We can’t please everybody, including ourselves, all the time. This awareness keeps us away from unnecessary ‘activities’ and helps us conserve our energy for right ‘actions’. Our activities are generally meant for our survival in a manner so as not to cause any harm to others, living or nonliving. The actions are for aligning our conduct with what is right, for rectifying the mistakes of the past and for making our lives meaningful for us and purposeful for the others.
Our activities, maintain our individual lives and our actions sustain the eternal, infinite universal continuum of which, we, being the most intelligent element, are an important participant. There is nothing trivial about our activities; and there is nothing great about our actions. Similarly, we are neither insignificant, nor very important. All the crests and troughs are for maintaining the flow, not just for creating any ripples. The conditions of floods and droughts could be a part of some natural process to help the rivers gain some experience so that they can flow uninterrupted for long times. We have senses, mind, emotions and ego; we can’t altogether rule out experiencing surges of energy and dips of depression. The detachment is not death; it is also a process of getting rid of tiresome and confusing agonies and ecstasies. We should not run after ecstasies to keep away from agonies. We can’t create floods to avoid drought.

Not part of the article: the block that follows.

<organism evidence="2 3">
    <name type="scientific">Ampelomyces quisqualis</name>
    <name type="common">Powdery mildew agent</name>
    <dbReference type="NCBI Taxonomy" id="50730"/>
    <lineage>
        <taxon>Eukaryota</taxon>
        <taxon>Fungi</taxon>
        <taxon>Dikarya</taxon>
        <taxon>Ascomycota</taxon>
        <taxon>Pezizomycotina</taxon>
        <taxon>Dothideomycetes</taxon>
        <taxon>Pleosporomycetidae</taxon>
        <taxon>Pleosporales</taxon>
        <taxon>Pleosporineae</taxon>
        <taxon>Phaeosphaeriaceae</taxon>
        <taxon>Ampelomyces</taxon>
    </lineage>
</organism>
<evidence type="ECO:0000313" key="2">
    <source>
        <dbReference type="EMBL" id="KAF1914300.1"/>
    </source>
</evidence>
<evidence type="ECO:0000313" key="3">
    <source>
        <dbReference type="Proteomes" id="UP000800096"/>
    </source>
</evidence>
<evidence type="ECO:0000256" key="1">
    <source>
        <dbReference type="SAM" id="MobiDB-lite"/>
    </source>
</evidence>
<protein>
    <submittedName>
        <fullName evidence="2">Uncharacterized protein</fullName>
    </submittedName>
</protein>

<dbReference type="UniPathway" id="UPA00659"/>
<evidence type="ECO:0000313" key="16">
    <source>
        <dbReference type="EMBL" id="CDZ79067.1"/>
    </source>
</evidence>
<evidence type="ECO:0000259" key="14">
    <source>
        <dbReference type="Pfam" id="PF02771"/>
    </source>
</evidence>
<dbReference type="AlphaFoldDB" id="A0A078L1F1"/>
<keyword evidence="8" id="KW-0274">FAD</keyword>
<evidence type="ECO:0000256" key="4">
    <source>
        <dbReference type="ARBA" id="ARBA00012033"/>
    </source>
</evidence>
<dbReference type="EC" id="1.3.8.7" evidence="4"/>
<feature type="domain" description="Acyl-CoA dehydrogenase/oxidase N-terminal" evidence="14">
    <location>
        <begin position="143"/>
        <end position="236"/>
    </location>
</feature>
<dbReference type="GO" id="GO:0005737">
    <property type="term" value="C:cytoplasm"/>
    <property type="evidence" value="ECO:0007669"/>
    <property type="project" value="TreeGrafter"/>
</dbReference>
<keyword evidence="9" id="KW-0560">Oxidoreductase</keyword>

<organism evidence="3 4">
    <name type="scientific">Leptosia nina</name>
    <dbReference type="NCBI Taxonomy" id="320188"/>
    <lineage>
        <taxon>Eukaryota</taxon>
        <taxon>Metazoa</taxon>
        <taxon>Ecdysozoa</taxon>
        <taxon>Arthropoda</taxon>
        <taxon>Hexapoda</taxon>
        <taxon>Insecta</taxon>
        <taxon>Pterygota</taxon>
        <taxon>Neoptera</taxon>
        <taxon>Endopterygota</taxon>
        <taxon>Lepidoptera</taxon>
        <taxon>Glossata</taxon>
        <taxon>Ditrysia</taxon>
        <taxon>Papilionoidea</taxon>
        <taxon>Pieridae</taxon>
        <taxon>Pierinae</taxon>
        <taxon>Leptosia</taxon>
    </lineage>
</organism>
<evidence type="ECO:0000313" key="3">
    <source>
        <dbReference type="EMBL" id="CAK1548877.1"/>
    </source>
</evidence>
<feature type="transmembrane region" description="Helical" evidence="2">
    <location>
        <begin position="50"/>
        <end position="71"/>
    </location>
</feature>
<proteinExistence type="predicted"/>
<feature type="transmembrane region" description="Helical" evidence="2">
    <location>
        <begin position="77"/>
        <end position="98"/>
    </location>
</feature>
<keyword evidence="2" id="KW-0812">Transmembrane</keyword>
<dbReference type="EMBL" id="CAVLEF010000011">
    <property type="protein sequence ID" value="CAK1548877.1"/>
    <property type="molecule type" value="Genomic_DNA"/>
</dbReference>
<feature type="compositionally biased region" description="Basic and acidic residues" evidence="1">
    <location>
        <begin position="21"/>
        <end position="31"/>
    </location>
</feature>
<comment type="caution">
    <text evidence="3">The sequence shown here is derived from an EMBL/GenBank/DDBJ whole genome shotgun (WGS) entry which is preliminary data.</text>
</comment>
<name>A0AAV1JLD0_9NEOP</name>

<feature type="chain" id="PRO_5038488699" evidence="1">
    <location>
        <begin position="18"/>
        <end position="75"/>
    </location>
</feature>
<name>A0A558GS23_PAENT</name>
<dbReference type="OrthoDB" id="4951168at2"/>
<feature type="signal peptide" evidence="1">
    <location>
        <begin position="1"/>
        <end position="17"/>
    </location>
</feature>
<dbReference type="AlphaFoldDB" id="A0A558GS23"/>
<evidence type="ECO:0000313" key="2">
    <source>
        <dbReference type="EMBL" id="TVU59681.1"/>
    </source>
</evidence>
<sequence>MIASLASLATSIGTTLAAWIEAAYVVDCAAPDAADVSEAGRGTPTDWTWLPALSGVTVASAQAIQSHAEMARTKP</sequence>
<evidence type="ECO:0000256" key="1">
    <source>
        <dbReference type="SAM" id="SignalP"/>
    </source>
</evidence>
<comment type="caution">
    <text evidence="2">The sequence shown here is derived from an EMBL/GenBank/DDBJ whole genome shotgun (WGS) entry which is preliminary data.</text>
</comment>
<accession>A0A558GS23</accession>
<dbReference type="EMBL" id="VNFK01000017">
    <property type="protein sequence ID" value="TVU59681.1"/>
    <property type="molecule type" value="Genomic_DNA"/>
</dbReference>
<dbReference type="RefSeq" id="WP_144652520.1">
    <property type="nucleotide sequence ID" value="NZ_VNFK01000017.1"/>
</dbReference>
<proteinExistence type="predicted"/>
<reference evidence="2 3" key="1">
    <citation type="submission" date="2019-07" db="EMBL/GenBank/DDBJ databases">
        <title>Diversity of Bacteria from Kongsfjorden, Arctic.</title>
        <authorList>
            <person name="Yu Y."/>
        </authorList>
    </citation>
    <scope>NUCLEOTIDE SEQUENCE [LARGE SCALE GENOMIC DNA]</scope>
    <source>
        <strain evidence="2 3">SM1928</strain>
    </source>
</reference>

Those who have gone and settled in forests might be having their own reasons for having done it. But, those who are much inclined to make their lives full of events in search of sensory pleasures or even for reminding themselves and others of the existence of the God, have either failed to realize or have forgotten that the life itself is a big event where each moment provides enough opportunity to live. Who needs ‘kicks’ when a big challenge such as life is before us? It is more than enough for us if we learn to maintain the right balance of ‘activities’ and ‘actions’. If we do that, we would experience necessary ebbs and tides, crests and troughs, events and ‘kicks’ and also our share of pleasure and pain. Is it not strange that instead of working on our individual and collective life, we have busied ourselves with working on our pleasure and pain?
PROMOD KUMAR SHARMA
[The writer of this blog is also the author of “Mahatma A Scientist of the Intuitively Obvious” and “In Search of Our Wonderful Words”.]